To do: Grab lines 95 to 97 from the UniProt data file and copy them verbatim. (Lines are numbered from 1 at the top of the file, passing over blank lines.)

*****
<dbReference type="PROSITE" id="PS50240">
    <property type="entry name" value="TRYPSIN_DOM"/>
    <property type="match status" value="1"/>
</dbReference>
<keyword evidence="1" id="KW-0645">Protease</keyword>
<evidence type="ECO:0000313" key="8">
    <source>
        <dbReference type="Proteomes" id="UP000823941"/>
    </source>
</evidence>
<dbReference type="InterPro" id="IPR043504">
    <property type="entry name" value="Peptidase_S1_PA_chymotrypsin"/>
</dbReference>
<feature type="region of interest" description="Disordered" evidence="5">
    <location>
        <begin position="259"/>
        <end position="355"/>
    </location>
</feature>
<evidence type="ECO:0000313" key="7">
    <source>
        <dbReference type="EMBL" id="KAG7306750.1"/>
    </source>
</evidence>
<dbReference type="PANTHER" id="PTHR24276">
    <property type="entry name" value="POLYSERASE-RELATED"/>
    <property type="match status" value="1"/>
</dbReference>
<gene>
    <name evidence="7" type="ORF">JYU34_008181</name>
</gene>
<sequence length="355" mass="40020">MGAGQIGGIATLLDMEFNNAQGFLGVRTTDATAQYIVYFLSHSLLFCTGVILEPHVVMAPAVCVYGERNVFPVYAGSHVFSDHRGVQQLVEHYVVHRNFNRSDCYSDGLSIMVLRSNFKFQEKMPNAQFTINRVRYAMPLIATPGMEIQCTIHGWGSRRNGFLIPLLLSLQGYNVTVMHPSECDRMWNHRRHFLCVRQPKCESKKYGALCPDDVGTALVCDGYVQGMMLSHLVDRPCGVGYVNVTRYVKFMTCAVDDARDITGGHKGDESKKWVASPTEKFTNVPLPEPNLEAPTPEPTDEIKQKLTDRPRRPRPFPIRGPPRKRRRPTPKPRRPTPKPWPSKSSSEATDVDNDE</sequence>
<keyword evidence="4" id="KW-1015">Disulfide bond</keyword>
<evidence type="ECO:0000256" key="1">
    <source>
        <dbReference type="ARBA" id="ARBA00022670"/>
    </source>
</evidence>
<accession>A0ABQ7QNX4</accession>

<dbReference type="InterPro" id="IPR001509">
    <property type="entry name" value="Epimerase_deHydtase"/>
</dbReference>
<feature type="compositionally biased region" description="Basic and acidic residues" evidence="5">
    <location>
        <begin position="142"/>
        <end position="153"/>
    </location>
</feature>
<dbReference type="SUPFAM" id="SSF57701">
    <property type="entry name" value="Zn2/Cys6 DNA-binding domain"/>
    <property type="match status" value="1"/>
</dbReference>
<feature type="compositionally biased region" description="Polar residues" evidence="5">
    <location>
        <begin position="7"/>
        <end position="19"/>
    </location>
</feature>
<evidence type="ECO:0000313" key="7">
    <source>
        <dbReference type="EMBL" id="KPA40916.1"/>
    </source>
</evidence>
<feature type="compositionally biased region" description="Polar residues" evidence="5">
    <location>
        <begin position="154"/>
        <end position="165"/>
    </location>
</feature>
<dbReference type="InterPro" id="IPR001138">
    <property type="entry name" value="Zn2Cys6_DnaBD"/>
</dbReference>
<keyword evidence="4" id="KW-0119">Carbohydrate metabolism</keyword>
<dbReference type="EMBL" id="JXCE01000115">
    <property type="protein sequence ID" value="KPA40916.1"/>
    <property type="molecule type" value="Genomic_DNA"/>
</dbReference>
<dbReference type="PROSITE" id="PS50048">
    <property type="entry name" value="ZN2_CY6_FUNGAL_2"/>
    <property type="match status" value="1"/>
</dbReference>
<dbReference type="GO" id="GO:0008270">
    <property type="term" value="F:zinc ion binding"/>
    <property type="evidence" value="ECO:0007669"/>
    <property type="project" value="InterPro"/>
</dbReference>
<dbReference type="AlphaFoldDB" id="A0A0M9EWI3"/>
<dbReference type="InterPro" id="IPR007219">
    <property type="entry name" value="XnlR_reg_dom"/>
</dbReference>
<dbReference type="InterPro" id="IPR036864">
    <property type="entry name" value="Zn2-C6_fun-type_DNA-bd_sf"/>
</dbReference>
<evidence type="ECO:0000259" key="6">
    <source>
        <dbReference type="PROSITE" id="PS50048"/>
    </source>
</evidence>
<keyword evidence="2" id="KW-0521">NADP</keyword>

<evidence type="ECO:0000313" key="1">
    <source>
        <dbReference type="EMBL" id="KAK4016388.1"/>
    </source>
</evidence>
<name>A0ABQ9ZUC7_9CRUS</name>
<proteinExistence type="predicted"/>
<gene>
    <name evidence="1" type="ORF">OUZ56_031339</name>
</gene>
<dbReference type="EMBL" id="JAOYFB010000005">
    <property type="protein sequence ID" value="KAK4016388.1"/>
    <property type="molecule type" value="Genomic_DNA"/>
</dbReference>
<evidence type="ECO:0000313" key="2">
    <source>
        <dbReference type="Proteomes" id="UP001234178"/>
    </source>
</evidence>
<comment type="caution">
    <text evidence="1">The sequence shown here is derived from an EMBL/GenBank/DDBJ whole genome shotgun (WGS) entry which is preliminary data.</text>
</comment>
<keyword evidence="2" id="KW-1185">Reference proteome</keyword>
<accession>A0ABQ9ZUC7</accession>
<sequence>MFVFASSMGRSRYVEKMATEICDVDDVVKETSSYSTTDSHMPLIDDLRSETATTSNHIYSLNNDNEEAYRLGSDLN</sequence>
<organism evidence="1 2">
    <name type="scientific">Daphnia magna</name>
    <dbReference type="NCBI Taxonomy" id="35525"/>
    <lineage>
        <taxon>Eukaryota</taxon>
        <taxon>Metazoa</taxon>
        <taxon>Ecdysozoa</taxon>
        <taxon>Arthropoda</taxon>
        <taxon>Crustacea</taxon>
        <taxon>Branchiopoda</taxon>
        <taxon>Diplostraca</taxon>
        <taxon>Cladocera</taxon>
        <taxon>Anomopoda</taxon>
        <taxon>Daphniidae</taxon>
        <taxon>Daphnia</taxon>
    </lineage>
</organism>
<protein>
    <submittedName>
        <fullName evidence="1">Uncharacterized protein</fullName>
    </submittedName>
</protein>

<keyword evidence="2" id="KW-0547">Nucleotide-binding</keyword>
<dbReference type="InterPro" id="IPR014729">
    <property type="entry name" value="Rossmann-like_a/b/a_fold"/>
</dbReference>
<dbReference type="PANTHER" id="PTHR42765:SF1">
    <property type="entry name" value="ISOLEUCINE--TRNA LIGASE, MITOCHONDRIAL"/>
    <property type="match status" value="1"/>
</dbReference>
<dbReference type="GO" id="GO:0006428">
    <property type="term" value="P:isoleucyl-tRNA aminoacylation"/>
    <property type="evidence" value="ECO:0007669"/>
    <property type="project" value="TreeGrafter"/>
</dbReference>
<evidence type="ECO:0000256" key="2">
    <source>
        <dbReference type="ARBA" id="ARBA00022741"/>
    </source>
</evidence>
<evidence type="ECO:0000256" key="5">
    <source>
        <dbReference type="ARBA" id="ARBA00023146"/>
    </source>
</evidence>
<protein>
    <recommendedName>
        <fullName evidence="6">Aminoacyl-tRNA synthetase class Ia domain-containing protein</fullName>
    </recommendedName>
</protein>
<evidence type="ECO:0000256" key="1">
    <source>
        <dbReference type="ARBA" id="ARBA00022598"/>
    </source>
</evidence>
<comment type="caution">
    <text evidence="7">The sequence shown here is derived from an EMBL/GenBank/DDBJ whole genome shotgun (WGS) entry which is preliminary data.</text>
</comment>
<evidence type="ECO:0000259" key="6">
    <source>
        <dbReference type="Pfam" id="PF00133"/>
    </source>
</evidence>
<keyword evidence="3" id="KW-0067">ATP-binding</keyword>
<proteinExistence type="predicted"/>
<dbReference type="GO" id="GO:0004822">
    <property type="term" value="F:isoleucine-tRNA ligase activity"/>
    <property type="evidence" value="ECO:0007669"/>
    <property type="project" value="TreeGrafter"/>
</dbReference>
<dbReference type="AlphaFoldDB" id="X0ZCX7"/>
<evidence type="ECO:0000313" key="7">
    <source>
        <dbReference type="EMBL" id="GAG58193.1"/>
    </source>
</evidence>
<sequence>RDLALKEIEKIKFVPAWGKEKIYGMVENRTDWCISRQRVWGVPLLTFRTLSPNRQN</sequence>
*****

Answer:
    <source>
        <dbReference type="PROSITE" id="PS50048"/>
    </source>